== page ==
Is Your Sales Presentation Balanced?


Logic and emotion are the two elements that make for perfect persuasion. We can be persuaded using only logic or only emotion, but the effect will be short-term and unbalanced.

Emotions create movement and action. They generate energy during the presentation and get prospects to act on the proposal being presented. The challenge with relying exclusively on emotion to persuade your prospect is that after she has left the persuasive situation, her emotions fade, leaving her with nothing concrete to fall back on. Logic plays the role of creating a foundation for emotion. This balance between logic and emotion could be called the twin engines of persuasion and influence. Master Persuaders know that each audience and individual has a different balance between logic and emotion. Your analytical type personalities need more logic than emotion. Your amiable personalities require more emotion and less logic. Always remember, you have to have both elements present in your message, regardless of the personality types listening.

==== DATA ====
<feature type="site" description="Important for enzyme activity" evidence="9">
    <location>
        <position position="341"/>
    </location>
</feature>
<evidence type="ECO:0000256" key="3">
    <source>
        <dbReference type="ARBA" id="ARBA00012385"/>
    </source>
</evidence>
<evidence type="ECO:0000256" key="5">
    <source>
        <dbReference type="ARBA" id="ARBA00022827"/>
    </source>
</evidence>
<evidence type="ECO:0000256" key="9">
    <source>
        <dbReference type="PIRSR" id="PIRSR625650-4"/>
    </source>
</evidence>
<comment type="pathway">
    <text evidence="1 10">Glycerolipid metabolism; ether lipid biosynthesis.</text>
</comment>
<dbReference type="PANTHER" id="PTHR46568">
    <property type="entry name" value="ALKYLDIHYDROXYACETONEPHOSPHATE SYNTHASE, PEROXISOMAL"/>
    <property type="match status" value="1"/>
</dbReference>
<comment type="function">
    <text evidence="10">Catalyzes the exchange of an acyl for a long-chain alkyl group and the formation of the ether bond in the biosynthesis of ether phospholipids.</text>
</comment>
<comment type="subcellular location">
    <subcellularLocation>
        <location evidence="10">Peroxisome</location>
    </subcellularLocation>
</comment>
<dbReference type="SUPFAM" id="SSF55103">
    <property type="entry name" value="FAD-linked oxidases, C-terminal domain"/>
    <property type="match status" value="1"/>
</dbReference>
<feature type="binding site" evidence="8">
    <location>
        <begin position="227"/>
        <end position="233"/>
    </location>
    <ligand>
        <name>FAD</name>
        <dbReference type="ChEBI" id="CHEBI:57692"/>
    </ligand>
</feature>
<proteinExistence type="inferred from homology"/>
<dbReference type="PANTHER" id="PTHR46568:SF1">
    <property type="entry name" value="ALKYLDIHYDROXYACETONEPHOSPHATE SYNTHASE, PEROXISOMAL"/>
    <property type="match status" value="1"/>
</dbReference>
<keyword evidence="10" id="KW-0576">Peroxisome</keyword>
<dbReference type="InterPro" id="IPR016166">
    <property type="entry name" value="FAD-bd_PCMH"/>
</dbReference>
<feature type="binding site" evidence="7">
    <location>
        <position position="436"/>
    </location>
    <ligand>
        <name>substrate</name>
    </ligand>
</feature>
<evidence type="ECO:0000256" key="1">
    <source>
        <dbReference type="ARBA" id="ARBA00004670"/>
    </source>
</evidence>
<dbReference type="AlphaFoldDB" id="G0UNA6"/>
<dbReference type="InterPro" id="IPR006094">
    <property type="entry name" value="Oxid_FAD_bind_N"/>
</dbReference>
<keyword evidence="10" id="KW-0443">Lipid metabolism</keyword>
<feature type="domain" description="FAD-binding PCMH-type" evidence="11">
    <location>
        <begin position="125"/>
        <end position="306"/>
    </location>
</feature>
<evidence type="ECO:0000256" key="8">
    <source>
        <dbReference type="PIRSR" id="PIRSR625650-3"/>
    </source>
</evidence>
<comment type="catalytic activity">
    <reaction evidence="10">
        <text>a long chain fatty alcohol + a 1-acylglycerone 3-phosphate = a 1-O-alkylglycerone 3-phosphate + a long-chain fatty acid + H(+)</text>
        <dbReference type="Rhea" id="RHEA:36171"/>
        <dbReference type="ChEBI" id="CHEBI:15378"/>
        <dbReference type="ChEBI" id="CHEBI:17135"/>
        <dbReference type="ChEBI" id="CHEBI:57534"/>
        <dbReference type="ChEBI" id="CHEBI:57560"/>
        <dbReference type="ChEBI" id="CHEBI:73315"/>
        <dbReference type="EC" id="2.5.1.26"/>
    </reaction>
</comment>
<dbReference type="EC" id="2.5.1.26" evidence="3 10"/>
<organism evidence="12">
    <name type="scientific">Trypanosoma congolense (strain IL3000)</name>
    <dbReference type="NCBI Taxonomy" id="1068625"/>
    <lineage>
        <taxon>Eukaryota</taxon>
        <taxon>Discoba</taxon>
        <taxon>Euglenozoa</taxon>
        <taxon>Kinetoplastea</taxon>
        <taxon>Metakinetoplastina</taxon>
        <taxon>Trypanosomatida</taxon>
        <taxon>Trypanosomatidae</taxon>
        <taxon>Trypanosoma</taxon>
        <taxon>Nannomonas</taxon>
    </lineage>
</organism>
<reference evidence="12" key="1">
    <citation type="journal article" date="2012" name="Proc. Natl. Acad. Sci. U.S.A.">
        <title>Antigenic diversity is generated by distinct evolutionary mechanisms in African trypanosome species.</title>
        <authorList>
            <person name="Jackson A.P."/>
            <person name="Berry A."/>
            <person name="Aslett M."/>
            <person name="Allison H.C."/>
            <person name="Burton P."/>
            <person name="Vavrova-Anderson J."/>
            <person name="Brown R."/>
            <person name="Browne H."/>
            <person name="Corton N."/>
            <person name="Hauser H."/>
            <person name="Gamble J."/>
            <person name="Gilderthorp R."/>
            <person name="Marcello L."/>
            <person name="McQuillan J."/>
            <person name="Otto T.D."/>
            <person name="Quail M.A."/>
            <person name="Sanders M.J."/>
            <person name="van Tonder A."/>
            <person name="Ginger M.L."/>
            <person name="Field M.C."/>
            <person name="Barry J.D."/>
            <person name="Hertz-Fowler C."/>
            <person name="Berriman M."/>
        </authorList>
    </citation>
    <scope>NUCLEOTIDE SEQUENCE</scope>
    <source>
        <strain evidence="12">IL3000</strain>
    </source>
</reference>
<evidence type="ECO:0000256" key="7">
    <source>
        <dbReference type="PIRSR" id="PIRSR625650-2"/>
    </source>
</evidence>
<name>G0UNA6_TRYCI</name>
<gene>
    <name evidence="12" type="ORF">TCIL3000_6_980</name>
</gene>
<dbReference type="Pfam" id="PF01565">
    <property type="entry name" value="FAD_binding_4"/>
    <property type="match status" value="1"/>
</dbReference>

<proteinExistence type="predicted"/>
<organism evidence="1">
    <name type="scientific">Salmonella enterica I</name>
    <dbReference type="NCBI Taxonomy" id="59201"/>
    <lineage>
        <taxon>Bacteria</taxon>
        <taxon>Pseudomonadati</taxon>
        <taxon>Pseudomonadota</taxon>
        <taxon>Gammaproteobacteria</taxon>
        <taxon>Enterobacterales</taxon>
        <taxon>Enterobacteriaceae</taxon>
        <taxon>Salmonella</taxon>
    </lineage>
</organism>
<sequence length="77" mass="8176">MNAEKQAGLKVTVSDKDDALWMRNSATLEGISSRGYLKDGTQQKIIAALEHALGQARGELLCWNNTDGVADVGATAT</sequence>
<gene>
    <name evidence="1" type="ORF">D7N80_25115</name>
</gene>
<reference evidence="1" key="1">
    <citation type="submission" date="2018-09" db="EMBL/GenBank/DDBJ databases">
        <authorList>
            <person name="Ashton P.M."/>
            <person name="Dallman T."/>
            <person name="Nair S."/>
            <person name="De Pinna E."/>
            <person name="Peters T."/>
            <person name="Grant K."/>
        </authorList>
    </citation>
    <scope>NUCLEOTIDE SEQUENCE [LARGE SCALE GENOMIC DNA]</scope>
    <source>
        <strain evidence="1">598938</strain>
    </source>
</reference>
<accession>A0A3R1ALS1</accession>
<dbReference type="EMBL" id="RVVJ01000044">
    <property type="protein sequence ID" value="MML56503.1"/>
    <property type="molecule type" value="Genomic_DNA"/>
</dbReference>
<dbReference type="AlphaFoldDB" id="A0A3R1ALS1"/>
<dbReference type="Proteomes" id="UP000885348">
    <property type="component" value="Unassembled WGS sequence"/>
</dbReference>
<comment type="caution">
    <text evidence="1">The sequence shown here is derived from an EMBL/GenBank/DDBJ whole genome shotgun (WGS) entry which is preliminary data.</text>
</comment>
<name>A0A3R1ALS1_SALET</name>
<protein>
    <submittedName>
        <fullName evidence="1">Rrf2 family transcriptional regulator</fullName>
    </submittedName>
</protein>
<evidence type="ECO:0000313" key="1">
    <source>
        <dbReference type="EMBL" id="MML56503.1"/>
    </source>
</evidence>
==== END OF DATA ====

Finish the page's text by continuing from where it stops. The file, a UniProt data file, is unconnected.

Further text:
Whereas logic is the language of the conscious mind, emotion is the language of the unconscious mind. We know that emotions are reactions to perceived and imagined stimuli, not based on logic, but on one’s own personal experiences. Emotions often outweigh our logic. Imagine placing a plank of wood on the ground and walking its length a few times. Easy enough, right? But suppose you placed it a hundred feet in the air between two buildings. You know you can walk that plank–you just did it over and over again. Yet now, emotions and fears outweigh logic. Your “what-ifs” and your imagination supersede the concrete knowledge of your ability to walk the plank.